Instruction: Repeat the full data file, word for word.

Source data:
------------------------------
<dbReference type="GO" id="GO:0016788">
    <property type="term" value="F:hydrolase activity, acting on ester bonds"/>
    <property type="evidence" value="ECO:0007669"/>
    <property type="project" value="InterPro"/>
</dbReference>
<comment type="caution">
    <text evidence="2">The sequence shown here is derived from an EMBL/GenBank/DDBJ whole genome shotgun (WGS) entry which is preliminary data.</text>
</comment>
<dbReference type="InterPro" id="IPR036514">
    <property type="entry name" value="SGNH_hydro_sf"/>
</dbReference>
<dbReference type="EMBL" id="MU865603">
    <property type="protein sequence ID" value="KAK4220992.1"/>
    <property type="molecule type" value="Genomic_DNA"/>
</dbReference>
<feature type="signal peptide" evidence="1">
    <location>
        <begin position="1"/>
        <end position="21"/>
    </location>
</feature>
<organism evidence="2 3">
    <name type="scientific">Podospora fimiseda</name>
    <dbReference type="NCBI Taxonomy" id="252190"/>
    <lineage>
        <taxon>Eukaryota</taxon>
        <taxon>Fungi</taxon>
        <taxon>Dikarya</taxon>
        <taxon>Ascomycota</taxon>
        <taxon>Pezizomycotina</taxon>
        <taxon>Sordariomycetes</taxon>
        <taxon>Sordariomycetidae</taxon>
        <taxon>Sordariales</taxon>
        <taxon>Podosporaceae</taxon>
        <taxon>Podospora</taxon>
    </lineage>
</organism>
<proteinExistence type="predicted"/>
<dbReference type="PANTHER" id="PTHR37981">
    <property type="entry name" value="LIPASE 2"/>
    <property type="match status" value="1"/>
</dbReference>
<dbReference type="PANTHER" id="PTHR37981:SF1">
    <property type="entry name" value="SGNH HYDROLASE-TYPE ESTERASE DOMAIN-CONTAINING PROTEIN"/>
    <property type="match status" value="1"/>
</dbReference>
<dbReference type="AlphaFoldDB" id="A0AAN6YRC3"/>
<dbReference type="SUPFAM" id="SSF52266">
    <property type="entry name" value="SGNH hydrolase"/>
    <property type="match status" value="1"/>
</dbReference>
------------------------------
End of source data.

<dbReference type="GO" id="GO:0016788">
    <property type="term" value="F:hydrolase activity, acting on ester bonds"/>
    <property type="evidence" value="ECO:0007669"/>
    <property type="project" value="InterPro"/>
</dbReference>
<comment type="caution">
    <text evidence="2">The sequence shown here is derived from an EMBL/GenBank/DDBJ whole genome shotgun (WGS) entry which is preliminary data.</text>
</comment>
<dbReference type="InterPro" id="IPR036514">
    <property type="entry name" value="SGNH_hydro_sf"/>
</dbReference>
<dbReference type="EMBL" id="MU865603">
    <property type="protein sequence ID" value="KAK4220992.1"/>
    <property type="molecule type" value="Genomic_DNA"/>
</dbReference>
<feature type="signal peptide" evidence="1">
    <location>
        <begin position="1"/>
        <end position="21"/>
    </location>
</feature>
<organism evidence="2 3">
    <name type="scientific">Podospora fimiseda</name>
    <dbReference type="NCBI Taxonomy" id="252190"/>
    <lineage>
        <taxon>Eukaryota</taxon>
        <taxon>Fungi</taxon>
        <taxon>Dikarya</taxon>
        <taxon>Ascomycota</taxon>
        <taxon>Pezizomycotina</taxon>
        <taxon>Sordariomycetes</taxon>
        <taxon>Sordariomycetidae</taxon>
        <taxon>Sordariales</taxon>
        <taxon>Podosporaceae</taxon>
        <taxon>Podospora</taxon>
    </lineage>
</organism>
<proteinExistence type="predicted"/>
<dbReference type="PANTHER" id="PTHR37981">
    <property type="entry name" value="LIPASE 2"/>
    <property type="match status" value="1"/>
</dbReference>
<dbReference type="PANTHER" id="PTHR37981:SF1">
    <property type="entry name" value="SGNH HYDROLASE-TYPE ESTERASE DOMAIN-CONTAINING PROTEIN"/>
    <property type="match status" value="1"/>
</dbReference>
<dbReference type="AlphaFoldDB" id="A0AAN6YRC3"/>
<dbReference type="SUPFAM" id="SSF52266">
    <property type="entry name" value="SGNH hydrolase"/>
    <property type="match status" value="1"/>
</dbReference>